T Nation

Scuffed Shins From Deads


I keep scraping my shins with the bar when I'm doing (Bent Leg) DLs. Also, on the eccentric phase of the lift the bar catches on the tops of my knees.

The trainers in my gym (whatever they know...) said my form is OK, and they can't figure out why this is occuring.

Does anyone have the same problem or know why this is occuring?


Not just some ppl have that problem but ALL people who are DLing on a regular basis with any weight and good form with have the battle scars. Its just part of the life man.

Hope that helps,


Wear sweats or some other long, loose fitting pants, goofy as they look, knee socks can help as well. If you're doing them right, then they're scraping your shins. If you have a choice of bars you might find one where the smooth part of the bar is going to rub against your shins instead of the knurling.


Some one once said "If you ain't bleeding you aren't deadlifting."


This is normal. They can't figure it out because most trainers aren't trained in powerlifting movements--don't expect them to know anything.

As far as the discomfort it causes try cutting a 2 ltr bottle in half and stuffing them into a pair of knee-high socks. It looks goofy as hell but when you're ripping 300lbs off the deck it helps big time. Or just suck it up and bleed all over the bar.


i usually catch the bar on my junk. would the 2l bottle help there also ?


Yeah, same here. Most of my gym socks have red blood stains on the front. I have found that with less than max loads I can slide my hands on my shins and keep the bar off me. When I go heavy though, the knurling gets me. Something to live with I guess.


Sometimes when I don't feel like banging the bar into my legs when I'm deadlifting I drape a small hand towel or two over the bar so when it bangs into me it doesn't cause bleeding so much as bruising. Sometimes this works and sometimes it doesn't.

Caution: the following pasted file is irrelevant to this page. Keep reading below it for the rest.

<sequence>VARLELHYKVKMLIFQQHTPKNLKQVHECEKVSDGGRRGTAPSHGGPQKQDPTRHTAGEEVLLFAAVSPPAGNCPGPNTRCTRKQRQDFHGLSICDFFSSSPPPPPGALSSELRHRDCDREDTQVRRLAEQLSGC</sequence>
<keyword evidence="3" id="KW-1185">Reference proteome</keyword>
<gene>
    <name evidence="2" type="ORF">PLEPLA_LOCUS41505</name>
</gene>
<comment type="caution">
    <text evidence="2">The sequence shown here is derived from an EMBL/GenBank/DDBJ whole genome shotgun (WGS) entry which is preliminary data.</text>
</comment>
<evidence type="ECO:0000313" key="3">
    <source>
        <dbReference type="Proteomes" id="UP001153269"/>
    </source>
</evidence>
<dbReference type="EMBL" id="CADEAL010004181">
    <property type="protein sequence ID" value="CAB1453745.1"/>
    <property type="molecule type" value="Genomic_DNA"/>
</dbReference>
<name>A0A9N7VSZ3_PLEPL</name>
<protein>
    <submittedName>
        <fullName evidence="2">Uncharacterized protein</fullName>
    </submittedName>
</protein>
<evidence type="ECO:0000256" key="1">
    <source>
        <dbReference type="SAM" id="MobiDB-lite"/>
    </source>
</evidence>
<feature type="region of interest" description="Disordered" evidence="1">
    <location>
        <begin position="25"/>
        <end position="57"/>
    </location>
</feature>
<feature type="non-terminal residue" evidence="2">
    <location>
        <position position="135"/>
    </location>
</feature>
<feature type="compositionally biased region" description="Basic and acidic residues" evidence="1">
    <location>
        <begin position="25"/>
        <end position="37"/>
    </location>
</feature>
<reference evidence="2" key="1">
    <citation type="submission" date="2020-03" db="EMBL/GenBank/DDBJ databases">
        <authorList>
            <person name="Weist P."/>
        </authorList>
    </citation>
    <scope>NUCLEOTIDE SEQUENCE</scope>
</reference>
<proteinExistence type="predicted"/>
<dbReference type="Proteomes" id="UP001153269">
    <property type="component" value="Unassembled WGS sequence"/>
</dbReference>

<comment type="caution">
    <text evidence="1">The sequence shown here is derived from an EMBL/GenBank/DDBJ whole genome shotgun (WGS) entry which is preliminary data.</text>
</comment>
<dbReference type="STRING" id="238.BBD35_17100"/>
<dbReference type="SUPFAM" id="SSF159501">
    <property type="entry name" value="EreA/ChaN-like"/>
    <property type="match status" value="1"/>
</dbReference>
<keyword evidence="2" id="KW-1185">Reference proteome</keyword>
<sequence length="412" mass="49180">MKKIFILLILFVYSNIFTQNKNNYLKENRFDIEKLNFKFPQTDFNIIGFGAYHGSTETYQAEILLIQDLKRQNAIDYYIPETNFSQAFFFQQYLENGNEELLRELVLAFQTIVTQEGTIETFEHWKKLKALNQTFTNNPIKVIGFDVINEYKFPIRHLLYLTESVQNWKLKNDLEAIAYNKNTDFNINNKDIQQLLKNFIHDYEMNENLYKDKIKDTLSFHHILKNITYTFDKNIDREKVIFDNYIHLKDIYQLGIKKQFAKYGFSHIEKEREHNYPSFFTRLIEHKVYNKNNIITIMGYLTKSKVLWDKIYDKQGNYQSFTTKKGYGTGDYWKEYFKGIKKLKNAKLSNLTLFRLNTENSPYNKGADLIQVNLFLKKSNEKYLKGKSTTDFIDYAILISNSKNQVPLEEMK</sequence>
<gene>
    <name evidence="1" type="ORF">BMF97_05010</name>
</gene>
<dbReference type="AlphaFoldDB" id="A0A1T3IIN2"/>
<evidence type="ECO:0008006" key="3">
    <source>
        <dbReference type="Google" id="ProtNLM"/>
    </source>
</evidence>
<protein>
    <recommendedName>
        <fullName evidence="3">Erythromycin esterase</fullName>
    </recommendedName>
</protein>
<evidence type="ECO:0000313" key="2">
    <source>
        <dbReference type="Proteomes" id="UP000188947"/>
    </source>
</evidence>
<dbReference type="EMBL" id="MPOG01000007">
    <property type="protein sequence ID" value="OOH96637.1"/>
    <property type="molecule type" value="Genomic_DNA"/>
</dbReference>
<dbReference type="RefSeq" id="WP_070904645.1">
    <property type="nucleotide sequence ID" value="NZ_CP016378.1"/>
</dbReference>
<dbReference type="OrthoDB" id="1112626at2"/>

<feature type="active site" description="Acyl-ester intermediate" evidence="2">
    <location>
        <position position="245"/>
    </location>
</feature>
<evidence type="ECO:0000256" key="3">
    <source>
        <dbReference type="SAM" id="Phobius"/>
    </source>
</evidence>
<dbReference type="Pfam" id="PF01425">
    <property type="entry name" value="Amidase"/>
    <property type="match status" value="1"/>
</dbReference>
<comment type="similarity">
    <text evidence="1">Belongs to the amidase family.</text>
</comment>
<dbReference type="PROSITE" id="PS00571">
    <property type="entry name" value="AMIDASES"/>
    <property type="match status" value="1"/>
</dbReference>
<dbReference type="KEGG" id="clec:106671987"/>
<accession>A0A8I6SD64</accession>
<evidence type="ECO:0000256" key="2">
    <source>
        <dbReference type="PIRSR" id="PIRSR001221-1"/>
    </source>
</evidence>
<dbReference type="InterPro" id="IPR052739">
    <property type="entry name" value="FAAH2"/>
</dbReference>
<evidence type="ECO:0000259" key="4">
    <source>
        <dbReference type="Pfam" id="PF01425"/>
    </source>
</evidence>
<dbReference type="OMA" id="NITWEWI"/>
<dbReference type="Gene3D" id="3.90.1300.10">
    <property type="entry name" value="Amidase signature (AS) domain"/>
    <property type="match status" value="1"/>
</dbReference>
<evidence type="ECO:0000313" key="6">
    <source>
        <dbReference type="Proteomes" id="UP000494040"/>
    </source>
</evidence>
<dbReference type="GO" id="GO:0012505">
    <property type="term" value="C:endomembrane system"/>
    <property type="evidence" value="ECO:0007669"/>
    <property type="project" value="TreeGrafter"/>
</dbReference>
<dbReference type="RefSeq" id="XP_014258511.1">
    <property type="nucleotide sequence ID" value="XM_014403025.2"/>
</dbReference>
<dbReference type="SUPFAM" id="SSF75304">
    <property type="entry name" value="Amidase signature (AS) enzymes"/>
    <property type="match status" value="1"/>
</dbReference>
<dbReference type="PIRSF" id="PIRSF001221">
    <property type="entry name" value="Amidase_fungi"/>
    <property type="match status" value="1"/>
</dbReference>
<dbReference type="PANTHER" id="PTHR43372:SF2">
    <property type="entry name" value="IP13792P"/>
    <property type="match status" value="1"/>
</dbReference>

you'll still get the scars but try putting some athletic tape on the bar, also if your gym is cool about shit then you can put some baby powder on your shins to let the bar slide, with the tape it allows me to pull heavy and not notice the slight bleeding. both of these approaches make the bar move a little easier so technically you might be able to pull more or just better with these, I know I got mine a little better in the groove.



Hmm, what I do is position myself a little further from the bar. From time to time I'll get a scrape on the shin, but it isn't like it is every lift or even every lifting session.

Maybe it is just me, but I don't see how scraping the bar up your legs is making it any easy to lift the weight to lockout.


Actually vroom ole buddy you might rethink this. Take a read at MR and EC's latest series on leverages and such. By getting the bar out further you are actually making it harder/moving less weight. You want the bar as close to your center as possible.

Think of a sledge hammer. hold it with one hand near the head. then hold it at the end. Damn thing is HEAVY when the weight is further away from your hand.

But if your less worried about the amount of weight than you are scraping and bloodying your shins by all means. Just might also be putting unnecessary, pressure on your lower back.

Just trying to lend a hand.


Agreed. I guess it depends largely on your biomechanics, but in order to move the weight in a straight path, I personally don't start with the bar touching my shins but rather a few inches away. That way, I can pull it slightly towards me on the ascent.


Taken from 'The Dead Zone - The Top 10 Deadlifting Mistakes and How to Fix Them' by Dave Tate:


[i]Mistake #5: Not pulling the bar back

The deadlift is all about leverage and positioning. Visualize a teeter totter. What happens when the weight on one end is coming down? The other end goes up. So if your body is falling backward, what happens to the bar? It goes up! If your weight is falling forward the bar will want to stay down. So if you weigh 250 pounds and you can get your bodyweight to work for you, it would be much like taking 250 pounds off the bar. For many natural deadlifters this is a very instinctive action. For others it has to be trained.